VIJAYAWADA: The cases of cheating unemployed by fly-by-night agents with promise of jobs in both Vijayawada and Guntur cities are increasing gradually. In all the police stations in Vijayawada, as many as 14 cases of cheating were registered in 2016, 2017 and 2018, mostly against fraudsters who duped youths and their families by taking money from them promising jobs in multi-national companies (MNCs) and in the government sector. Similarly, eight such cases were registered in Guntur city in 2017.
One such case was reported on Monday in Guntur, where a youth was cheated of Rs 9 lakhs by tricksters promising a ticket collector (TC) job in the Indian Railways.According to Guntur police, the victim, Koppisetti Vamsi Krishna, has completed B.Com and set up a fast food centre at Vallurithota in Guntur. The gullible youth walked into the traip laid by a woman, identified as Palaparla Susmithapriya, who claimed to be a deputy employment officer in Vijayawada. She befriended Krishna and collected Rs 9 lakhs from him over a period of time promisng a TC job in Vijayawada.
“After taking the money she stopped communication with me. I realised that I was cheated and complained to the Guntur Superintendent of Police (SP). She also duped many more innocent youths by offering jobs in the Railways and other government offices,” Vamsi Krishna said.Out of their desperation for jobs after failing to get placement in campus recruitments, they turn to agents for ‘back door’ help for opportunities. In the process, they lose huge amounts to fraudsters and brokers, according to police.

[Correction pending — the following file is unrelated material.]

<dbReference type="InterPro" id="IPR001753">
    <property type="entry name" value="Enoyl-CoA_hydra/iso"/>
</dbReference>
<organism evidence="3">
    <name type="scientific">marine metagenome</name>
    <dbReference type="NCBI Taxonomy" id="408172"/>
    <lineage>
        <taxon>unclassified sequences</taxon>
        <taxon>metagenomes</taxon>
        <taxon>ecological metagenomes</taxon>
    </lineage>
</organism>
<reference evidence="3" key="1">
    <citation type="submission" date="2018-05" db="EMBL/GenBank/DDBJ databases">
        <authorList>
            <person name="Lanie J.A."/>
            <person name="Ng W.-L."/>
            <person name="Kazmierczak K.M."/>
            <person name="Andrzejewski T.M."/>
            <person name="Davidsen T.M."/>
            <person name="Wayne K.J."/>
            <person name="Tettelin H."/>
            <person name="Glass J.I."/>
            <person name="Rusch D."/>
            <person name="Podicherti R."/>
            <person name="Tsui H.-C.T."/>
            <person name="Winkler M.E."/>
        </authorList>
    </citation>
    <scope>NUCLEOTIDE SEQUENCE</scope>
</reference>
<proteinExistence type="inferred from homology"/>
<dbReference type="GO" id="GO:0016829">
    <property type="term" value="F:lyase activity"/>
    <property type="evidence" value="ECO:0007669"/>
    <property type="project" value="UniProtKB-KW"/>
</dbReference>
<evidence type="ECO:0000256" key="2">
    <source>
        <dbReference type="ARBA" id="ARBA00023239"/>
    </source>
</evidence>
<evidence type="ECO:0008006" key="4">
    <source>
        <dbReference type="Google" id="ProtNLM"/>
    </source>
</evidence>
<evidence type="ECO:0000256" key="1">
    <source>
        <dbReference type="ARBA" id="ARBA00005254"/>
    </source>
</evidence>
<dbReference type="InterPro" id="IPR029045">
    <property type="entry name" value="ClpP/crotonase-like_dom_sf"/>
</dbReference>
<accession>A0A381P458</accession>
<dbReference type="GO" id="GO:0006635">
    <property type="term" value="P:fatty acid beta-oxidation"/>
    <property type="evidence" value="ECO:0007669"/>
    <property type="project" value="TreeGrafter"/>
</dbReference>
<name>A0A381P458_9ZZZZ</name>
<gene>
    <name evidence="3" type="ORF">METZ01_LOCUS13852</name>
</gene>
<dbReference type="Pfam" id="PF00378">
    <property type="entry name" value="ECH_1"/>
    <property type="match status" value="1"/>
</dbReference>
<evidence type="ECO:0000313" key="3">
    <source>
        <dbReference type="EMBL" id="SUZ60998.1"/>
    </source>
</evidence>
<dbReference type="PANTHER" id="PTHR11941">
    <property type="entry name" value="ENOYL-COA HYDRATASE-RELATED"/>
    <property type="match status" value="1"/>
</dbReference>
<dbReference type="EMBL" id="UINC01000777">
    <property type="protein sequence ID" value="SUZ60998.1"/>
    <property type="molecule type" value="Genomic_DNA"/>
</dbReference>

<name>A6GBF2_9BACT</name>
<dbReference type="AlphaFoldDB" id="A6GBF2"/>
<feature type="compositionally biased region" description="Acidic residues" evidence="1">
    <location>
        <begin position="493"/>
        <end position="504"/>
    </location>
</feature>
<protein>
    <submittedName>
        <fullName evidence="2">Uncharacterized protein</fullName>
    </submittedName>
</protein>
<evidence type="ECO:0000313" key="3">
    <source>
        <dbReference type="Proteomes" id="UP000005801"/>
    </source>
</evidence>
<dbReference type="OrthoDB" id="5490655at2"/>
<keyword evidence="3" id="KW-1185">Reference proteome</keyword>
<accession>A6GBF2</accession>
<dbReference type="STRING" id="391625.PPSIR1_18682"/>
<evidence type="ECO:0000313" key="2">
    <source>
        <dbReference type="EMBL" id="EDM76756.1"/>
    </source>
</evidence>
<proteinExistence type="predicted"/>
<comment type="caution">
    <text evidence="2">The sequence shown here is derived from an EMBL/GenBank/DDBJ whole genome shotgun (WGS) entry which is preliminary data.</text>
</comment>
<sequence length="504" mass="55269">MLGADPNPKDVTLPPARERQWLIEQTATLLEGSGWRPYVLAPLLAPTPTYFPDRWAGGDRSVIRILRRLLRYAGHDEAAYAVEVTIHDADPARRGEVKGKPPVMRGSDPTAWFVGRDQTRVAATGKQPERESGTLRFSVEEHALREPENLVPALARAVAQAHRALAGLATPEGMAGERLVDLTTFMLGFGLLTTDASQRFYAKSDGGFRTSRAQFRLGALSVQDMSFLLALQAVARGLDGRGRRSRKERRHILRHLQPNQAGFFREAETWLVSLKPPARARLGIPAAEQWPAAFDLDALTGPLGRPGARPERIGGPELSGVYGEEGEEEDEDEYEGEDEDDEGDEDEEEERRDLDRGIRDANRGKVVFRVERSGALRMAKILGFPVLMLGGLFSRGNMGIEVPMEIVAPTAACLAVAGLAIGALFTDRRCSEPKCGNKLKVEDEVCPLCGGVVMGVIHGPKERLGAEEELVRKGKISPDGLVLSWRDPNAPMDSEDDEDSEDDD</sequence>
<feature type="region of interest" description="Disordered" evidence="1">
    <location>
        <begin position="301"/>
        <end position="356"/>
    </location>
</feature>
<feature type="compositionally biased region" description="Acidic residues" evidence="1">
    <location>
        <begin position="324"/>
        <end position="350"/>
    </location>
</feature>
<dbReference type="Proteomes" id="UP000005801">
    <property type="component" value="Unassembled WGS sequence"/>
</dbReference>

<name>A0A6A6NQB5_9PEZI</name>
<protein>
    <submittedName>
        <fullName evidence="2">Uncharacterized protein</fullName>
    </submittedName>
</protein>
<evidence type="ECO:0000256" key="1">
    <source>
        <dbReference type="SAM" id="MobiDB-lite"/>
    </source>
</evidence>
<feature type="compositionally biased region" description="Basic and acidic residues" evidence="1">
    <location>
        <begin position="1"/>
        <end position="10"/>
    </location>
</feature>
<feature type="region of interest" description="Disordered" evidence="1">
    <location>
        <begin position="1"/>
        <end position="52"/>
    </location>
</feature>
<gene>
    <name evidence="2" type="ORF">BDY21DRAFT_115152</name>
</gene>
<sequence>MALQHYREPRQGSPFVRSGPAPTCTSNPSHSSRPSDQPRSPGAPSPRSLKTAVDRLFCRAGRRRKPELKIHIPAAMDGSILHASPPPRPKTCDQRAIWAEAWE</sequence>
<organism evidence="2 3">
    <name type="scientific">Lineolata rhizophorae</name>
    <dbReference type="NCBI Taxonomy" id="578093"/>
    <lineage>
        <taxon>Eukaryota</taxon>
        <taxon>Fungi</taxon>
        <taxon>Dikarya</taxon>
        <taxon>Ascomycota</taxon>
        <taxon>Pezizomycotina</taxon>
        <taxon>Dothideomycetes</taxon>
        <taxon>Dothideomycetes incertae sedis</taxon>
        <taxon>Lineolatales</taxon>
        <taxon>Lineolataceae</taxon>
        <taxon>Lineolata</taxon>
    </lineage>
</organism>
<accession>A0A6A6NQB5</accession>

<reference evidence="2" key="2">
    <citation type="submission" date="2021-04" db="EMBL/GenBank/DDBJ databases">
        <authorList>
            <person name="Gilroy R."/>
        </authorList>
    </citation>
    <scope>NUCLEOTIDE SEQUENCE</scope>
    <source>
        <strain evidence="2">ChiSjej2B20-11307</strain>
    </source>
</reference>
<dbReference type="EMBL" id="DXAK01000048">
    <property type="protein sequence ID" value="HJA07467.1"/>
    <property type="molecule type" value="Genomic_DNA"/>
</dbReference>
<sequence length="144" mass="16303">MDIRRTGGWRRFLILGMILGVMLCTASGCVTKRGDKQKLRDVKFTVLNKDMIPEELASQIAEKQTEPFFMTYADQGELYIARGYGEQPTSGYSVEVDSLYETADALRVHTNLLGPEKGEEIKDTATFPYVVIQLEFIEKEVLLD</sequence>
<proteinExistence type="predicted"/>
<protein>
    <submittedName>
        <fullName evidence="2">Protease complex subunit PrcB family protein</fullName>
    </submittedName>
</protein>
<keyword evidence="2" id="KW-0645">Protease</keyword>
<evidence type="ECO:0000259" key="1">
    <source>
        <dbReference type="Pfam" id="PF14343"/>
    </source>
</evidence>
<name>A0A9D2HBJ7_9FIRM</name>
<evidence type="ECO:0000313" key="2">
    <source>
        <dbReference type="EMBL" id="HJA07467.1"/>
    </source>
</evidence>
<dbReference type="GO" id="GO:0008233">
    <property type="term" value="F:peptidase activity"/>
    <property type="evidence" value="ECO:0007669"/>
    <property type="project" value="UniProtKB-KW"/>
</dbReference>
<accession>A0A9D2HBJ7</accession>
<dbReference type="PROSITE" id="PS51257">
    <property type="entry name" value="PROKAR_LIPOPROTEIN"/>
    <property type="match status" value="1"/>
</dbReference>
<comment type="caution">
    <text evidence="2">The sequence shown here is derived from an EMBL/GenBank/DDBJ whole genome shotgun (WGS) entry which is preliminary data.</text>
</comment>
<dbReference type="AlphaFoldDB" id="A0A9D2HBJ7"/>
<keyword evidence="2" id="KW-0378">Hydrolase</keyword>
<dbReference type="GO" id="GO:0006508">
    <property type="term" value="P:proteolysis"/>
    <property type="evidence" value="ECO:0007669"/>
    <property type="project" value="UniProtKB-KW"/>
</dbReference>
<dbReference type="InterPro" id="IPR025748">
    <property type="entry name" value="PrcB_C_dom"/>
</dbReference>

According to information available, of the 14 cases registered in Vijayawada, 12 have been cracked. Although police have arrested the fraudsters, the money taken from the job aspirants has not been recovered. The irony is in most of the cases, the culprits are out on bail.According to Vijayawada police, online and newspaper advertisements are being used by cheats to target innocent jobless youth.
City Police Commissioner Gautam Sawang has cautioned youth not to believe false promises by private employment agencies and warned agents of stringent action if they resort to cheating unemployed people. “The agents reach out to people through advertisements and collect huge cash from them promising jobs. However, they vanish once they collect money from victims,” Sawang said.